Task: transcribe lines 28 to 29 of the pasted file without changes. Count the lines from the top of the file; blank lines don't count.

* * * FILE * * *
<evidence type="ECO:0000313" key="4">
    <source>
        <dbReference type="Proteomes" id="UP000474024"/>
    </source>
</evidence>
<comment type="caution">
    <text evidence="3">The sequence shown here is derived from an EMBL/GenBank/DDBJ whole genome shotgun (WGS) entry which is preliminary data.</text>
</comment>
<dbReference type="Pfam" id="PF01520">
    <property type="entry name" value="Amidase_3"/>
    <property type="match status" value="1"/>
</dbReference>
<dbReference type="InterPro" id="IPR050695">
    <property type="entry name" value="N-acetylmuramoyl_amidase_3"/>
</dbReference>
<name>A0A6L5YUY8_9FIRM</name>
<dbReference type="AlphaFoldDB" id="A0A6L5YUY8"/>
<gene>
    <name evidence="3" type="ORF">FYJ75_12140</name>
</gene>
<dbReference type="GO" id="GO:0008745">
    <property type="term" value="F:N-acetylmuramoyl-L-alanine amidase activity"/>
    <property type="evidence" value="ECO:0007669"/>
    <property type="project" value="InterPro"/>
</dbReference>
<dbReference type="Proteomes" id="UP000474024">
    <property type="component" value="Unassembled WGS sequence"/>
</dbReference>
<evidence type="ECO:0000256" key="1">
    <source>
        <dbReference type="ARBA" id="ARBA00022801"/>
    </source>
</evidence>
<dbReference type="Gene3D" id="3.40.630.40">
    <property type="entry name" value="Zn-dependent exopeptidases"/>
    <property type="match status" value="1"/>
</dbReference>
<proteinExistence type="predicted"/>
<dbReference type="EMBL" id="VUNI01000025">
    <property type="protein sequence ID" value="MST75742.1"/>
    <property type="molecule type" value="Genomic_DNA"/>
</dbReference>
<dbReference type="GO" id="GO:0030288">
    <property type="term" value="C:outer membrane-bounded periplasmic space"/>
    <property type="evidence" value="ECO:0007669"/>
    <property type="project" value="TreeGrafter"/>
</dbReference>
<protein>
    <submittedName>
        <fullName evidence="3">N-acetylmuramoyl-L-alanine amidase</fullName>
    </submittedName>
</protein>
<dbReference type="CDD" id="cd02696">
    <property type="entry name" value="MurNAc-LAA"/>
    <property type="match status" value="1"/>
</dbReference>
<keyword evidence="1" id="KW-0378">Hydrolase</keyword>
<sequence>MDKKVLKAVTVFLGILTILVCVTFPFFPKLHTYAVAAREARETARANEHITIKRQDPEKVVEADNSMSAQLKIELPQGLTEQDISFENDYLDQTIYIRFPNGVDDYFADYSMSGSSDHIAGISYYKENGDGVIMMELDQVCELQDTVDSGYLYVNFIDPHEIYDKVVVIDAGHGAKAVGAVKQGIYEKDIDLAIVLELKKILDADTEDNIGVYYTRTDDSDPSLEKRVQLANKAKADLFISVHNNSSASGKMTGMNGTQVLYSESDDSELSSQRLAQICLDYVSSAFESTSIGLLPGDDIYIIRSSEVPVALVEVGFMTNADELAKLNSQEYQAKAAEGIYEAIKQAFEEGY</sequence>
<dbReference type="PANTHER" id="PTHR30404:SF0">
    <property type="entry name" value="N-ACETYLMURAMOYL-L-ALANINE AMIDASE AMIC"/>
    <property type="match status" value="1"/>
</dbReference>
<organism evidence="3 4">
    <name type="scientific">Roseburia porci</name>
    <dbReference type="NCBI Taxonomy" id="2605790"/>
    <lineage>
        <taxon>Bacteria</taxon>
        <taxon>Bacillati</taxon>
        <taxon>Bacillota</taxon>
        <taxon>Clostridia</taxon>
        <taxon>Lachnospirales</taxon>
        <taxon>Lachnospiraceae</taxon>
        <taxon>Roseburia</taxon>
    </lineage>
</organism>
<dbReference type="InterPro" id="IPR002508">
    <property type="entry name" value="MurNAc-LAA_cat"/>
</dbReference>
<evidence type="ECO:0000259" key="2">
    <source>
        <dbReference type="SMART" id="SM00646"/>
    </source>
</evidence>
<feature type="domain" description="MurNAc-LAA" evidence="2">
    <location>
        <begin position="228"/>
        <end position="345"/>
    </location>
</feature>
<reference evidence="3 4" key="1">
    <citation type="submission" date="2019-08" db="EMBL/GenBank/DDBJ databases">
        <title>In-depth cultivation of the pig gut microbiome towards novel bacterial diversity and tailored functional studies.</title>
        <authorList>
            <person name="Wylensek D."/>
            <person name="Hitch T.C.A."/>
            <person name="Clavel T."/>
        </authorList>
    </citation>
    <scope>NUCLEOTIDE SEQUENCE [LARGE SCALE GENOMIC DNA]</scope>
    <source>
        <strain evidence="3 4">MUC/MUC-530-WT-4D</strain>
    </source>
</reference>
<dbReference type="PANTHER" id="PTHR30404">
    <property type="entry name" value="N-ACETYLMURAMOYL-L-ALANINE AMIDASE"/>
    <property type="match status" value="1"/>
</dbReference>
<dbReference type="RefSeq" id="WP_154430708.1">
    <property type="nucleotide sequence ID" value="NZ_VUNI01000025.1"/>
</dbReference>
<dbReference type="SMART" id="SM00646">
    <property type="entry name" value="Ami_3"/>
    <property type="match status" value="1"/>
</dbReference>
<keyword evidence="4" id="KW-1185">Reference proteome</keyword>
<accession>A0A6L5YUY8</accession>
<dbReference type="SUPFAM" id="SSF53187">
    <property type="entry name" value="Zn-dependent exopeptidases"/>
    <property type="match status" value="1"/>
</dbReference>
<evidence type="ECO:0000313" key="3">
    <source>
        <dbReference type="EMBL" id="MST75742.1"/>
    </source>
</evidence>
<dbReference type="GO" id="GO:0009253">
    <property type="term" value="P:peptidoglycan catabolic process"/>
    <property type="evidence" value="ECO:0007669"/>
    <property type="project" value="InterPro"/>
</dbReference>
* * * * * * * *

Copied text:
</dbReference>
<evidence type="ECO:0000256" key="1">